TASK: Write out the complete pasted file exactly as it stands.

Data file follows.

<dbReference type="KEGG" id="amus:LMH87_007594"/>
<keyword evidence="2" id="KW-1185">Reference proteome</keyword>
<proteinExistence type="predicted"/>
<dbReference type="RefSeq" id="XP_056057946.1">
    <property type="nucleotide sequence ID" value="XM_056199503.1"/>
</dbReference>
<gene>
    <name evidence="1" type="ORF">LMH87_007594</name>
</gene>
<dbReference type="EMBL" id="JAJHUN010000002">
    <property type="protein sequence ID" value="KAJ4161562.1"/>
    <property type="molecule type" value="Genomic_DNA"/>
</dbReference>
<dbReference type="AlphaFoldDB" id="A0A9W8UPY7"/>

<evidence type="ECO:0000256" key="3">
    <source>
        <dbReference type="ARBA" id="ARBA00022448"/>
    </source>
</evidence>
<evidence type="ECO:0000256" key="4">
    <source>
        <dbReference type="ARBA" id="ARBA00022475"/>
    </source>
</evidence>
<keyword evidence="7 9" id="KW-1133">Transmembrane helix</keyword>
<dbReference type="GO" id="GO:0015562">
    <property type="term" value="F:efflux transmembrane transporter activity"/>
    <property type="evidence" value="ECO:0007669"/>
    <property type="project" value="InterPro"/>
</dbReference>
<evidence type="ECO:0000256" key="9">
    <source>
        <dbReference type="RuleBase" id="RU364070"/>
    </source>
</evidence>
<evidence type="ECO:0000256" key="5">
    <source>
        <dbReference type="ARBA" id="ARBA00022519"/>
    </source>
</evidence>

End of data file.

<dbReference type="KEGG" id="amus:LMH87_007594"/>
<keyword evidence="2" id="KW-1185">Reference proteome</keyword>
<proteinExistence type="predicted"/>
<dbReference type="RefSeq" id="XP_056057946.1">
    <property type="nucleotide sequence ID" value="XM_056199503.1"/>
</dbReference>
<gene>
    <name evidence="1" type="ORF">LMH87_007594</name>
</gene>
<dbReference type="EMBL" id="JAJHUN010000002">
    <property type="protein sequence ID" value="KAJ4161562.1"/>
    <property type="molecule type" value="Genomic_DNA"/>
</dbReference>
<dbReference type="AlphaFoldDB" id="A0A9W8UPY7"/>

<evidence type="ECO:0000256" key="3">
    <source>
        <dbReference type="ARBA" id="ARBA00022448"/>
    </source>
</evidence>
<evidence type="ECO:0000256" key="4">
    <source>
        <dbReference type="ARBA" id="ARBA00022475"/>
    </source>
</evidence>
<keyword evidence="7 9" id="KW-1133">Transmembrane helix</keyword>
<dbReference type="GO" id="GO:0015562">
    <property type="term" value="F:efflux transmembrane transporter activity"/>
    <property type="evidence" value="ECO:0007669"/>
    <property type="project" value="InterPro"/>
</dbReference>
<evidence type="ECO:0000256" key="9">
    <source>
        <dbReference type="RuleBase" id="RU364070"/>
    </source>
</evidence>
<evidence type="ECO:0000256" key="5">
    <source>
        <dbReference type="ARBA" id="ARBA00022519"/>
    </source>
</evidence>